Saturday, February 28, 2015

Knowledge and Power in the Neo-Assyrian Empire

[Most recently updated 28 February 2015] 

Knowledge and Power in the Neo-Assyrian Empire
In the seventh century BC the Assyrian monarch was the most powerful human being in the whole Middle East. Hundreds of letters, queries and reports survive from Neo-Assyrian capital of Nineveh PGP  in northern Iraq. They show scholars advising the Assyrian royal family on matters ominous, astrological and medical, often with direct impact on political affairs. Along with court poetry and royal prophecies, they give an extraordinary vivid insight into the actual practice of scholarship in the context of the first well-documented courtly patronage of scientific activity in world history.

Letters, queries, and reports

These letters, queries, reports, and other materials were first published in the State Archives of Assyria series. They are reproduced here with the kind permission of the authors and the The Neo-Assyrian Text Corpus Project (NATCP). Copyright remains with the authors and the NATCP. They may not be reproduced for non-educational purposes, beyond fair use, without the permission of the authors and the NATCP.
Browse or search the letters, queries, and reports, etc.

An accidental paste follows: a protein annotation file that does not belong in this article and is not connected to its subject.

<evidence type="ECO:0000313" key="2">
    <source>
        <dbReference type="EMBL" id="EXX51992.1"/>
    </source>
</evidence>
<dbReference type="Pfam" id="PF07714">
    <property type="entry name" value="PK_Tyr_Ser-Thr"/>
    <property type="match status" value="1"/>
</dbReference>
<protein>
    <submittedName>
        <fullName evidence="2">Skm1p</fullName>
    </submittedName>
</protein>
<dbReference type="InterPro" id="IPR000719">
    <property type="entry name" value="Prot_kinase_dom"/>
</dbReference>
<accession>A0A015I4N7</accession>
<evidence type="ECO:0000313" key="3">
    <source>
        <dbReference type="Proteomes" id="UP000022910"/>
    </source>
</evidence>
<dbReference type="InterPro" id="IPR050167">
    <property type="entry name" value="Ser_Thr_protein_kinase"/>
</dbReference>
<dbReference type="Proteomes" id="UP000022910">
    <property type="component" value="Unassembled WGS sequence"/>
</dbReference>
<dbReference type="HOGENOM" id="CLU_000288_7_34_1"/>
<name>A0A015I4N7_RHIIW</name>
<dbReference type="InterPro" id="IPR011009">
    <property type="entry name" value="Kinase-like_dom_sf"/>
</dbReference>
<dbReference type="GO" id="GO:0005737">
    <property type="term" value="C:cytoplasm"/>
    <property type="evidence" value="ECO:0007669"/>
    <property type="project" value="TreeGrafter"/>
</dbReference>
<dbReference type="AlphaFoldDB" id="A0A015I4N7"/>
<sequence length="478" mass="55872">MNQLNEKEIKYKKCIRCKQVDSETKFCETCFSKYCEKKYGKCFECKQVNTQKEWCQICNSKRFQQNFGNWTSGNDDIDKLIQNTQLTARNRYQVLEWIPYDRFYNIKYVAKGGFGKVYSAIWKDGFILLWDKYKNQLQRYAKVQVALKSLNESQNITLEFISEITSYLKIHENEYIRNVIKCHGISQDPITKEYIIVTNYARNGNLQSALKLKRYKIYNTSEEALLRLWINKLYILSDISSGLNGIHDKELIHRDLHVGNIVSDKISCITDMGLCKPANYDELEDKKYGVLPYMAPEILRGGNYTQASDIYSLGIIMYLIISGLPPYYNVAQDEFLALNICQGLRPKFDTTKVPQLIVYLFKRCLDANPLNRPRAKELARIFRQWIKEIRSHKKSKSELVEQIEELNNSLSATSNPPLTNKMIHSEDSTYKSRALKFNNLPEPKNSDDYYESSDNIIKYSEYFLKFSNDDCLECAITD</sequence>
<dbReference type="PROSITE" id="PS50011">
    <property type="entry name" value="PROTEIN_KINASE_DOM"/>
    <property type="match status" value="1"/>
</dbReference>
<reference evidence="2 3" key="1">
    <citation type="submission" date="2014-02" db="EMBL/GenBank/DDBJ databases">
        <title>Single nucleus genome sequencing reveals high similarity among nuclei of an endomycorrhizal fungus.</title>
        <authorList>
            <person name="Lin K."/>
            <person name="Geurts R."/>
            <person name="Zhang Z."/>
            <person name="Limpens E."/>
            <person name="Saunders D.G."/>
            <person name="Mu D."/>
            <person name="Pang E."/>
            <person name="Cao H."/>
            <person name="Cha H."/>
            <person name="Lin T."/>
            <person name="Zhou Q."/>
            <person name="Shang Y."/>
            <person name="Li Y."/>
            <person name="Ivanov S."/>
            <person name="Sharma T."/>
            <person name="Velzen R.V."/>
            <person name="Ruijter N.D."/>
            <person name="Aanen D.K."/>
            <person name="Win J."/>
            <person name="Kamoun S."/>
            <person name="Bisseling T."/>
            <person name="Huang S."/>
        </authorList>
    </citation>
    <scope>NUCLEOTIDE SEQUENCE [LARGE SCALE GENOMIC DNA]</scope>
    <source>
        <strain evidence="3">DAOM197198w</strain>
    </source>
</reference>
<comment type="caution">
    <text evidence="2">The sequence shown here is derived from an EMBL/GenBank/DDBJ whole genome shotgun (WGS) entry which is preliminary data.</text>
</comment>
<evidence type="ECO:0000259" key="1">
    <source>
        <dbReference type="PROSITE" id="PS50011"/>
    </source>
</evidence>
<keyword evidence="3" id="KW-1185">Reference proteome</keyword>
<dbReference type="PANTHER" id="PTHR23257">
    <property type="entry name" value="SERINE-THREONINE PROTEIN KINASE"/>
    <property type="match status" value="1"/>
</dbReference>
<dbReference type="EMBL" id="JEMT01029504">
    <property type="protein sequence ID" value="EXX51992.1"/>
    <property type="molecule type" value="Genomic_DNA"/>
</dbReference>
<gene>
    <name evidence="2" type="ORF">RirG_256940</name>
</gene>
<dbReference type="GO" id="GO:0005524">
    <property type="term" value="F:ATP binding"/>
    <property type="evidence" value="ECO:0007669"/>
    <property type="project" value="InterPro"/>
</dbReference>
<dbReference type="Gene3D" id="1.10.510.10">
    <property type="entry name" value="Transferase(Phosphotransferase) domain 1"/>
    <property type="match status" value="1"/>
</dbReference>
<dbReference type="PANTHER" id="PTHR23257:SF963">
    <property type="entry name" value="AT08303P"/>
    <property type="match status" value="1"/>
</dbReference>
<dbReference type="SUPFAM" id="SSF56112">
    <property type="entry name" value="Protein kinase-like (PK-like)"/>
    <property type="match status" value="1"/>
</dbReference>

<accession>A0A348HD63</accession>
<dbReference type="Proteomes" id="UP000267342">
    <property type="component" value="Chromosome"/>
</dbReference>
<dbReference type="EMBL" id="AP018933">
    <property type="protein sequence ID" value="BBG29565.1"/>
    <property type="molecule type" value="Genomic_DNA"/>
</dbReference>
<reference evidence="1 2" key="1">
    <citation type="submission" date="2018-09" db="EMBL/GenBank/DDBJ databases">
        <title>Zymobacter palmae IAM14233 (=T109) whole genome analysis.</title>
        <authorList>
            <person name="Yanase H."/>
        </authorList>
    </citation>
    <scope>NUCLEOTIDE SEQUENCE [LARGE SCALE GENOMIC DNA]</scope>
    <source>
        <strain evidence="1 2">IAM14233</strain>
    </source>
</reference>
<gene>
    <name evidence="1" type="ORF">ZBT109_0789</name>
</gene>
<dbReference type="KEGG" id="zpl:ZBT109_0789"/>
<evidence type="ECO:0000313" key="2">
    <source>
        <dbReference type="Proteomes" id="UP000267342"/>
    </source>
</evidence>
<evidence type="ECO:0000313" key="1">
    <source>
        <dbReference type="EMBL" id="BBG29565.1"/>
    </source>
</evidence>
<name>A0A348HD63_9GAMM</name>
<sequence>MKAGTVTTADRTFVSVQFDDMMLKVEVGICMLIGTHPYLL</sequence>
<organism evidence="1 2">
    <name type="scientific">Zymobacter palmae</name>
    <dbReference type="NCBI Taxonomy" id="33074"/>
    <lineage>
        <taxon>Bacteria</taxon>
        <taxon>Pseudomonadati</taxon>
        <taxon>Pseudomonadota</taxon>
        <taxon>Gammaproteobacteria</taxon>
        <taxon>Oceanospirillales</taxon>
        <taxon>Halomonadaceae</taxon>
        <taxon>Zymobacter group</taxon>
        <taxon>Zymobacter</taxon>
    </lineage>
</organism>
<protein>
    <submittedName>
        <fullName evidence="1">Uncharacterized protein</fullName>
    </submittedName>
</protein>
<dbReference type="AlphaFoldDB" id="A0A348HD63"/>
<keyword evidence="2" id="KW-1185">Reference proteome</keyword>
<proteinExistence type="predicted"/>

Abbreviations Original Publication
SAA 3 (poetry) A. Livingstone, Assyrian court poetry and literary miscellanea (State Archives of Assyria 3), Helsinki 1989
SAA 4 (queries) I. Starr, Queries to the Sungod: divination and politics in Sargonid Assyria (State Archives of Assyria 4), Helsinki 1990
SAA 8 (reports) H. Hunger, Astrological reports to Assyrian kings (State Archives of Assyria 8), Helsinki 1992, with the author's corrections and additions incorporated into this online publication
SAA 9 (prophecies) S. Parpola, Assyrian prophecies (State Archives of Assyria 9), Helsinki 1997
SAA 10 (scholarly letters) S. Parpola, Letters from Assyrian and Babylonian scholars (State Archives of Assyria 10), Helsinki 1993
SAA 13 (priestly letters) S. Cole and P. Machinist, Letters from priests to kings Esarhaddon and Assurbanipal (State Archives of Assyria 13), Helsinki 1999
SAA 16 (political letters) M. Luukko and G. Van Buylaere, The political correspondence of Esarhaddon (State Archives of Assyria 16), Helsinki 2002
SAA 18 (Babylonian letters) F. Reynolds, The Babylonian correspondence of Esarhaddon (State Archives of Assyria 18), Helsinki 2003

Knowledge and Power is a component of The Open Richly Annotated Cuneiform Corpus (ORACC)

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